Pau Ferro and Laurel

Discussion in 'V.C.'s Parlor' started by blackspider57, May 10, 2019.

  1. blackspider57

    blackspider57 Squier-holic

    Age:
    61
    Mar 11, 2017
    Great Falls Montana
    Well, I now have two guitars with fingerboards made from something I had never owned before.
    The Gretsch G2420 has Laurel (no Indian)
    and the Duo-Sonic has Pau Ferro.
    Both work just fine
    feels fine, and other than the lighter shade on the Pau Ferro look great.
    I am always happy to try something new and different,
    and even happier when I like it.:)
     
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  2. wildelectric

    wildelectric Squier-Nut

    Age:
    41
    576
    Sep 23, 2016
    Western Illinois
    I've been playing the heck out of my 2018 Epi G-400 Deluxe Pro with a pau ferro fingerboard.

    Its hard wearing and smooths out fast, at least with my ham fisted style. This quality has caused me to overlook any bias against it being a lighter shade. Good stuff.

    [​IMG]
     
    kenneth, Biddlin, Taurus and 4 others like this.
  3. Davis Sharp

    Davis Sharp Dr. Squier

    Jan 7, 2016
    Maryland, USA
    I have a guitar with a baked maple fretboard. I thought it would taste like a maple-glazed ham, but it tastes like wood.
     
    oneLOCOman, LDS714, kenneth and 14 others like this.
  4. wonkenstein

    wonkenstein Squier-holic

    Feb 3, 2017
    NH
    Not too chewy? Water based fiber is supposed to be good for cleaning out the system.... but then again there's Shredded Wheat.....
     
  5. IronSchef

    IronSchef Dr. Squier

    Age:
    56
    Jun 18, 2012
    Flew here on my Dragonfly
    I'm right there w/ you @blackspider57

    I have 3 so far (1 IL, 2 PF), happy w/ all of them - yeah, it doesn't quite look like rosewood, but its similar enough, and feels the same (IMO) ... close enough for Rock and Roll!! :)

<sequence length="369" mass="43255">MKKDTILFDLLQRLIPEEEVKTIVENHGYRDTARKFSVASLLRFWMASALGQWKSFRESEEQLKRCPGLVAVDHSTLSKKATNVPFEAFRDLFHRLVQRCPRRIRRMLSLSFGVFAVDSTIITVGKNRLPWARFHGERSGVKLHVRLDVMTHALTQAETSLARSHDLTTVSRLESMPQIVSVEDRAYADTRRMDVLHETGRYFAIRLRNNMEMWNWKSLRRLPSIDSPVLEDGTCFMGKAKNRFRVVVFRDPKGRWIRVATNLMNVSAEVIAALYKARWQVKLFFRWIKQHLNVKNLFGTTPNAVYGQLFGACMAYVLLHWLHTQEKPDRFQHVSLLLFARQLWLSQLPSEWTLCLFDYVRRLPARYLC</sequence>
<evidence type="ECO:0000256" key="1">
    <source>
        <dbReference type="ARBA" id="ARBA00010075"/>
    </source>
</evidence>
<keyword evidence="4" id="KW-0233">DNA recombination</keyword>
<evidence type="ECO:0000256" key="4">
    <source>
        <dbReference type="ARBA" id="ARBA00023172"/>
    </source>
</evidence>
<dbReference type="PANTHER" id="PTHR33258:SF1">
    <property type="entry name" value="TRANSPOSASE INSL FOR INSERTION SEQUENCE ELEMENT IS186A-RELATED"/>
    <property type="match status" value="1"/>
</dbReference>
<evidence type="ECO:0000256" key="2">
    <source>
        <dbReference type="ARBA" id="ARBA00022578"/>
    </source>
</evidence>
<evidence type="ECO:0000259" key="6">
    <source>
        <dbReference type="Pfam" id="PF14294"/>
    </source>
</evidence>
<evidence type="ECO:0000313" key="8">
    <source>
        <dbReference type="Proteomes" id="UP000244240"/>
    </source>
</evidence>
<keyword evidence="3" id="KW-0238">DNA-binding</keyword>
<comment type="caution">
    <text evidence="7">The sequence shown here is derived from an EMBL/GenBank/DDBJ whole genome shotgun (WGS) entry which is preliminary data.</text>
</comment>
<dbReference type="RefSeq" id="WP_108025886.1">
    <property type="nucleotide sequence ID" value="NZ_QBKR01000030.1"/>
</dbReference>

6. jjudas

    jjudas Squier-holic

    Mar 23, 2016
    Metro New Orleans
    I was dead against the new stuff but bought the bullet Mustang with Indian Laurel. It is very similar to Rosewood. I do not have any complaints.
     
    kenneth, SquierTap, Robb and 2 others like this.
  7. wonkenstein

    wonkenstein Squier-holic

    Feb 3, 2017
    NH
    All kidding aside, instruments I've tried with a Pao Ferro board felt pretty good to me, but I still don't have one yet. I recently picked up a Takamine G77K electric/acoustic - this one's built in China, koa body, mahogany neck and a laurel fingerboard. It's a really nicely made guitar and has a very balanced tone. Honestly can't say whether the fingerboard wood actually influenced the sound.

    Laurel is definitely a drier wood than the rosewood varieties we've all gotten used to, but after I played it a few times I got comfortable with the feel of it. As soon as I get sick of the strings it came with I'll treat the board with a little oil. I'm guessing over time with some wear-in and a regular dose of finger funk and periodic cleaning and treating she's going to be pretty good.
     
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  8. DoctorBB

    DoctorBB Squier-Nut

    540
    Mar 2, 2016
    Beaumont, TX
    The ones I’ve played felt fine but we’re ugly. Maybe it was just the few I saw cause some pics I’ve seen actually looked pretty good. I’ve also never been a fan of whatever Rickenbacker used. The boards always seemed to have an orange tint to them.
     
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  9. blackspider57

    blackspider57 Squier-holic

    Age:
    61
    Mar 11, 2017
    Great Falls Montana
    I have only had my Duo-Sonic for a few days.
    The Pau Ferro fingerboard feels great,
    but every time I look at it I can't help but think
    "Who spilled the chocolate milk on it"???:)
    P1030064.JPG
     
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  10. dbrian66

    dbrian66 Squier-holic

    Age:
    49
    Jul 14, 2017
    Maryland, USA
    That’s a great looking guitar!
     
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  11. BlueSquirrel

    BlueSquirrel Squier-holic

    Dec 21, 2018
    Europe
    Yummy!
     
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  12. Jim Belaye

    Jim Belaye Squier-holic

    Age:
    56
    Jul 25, 2015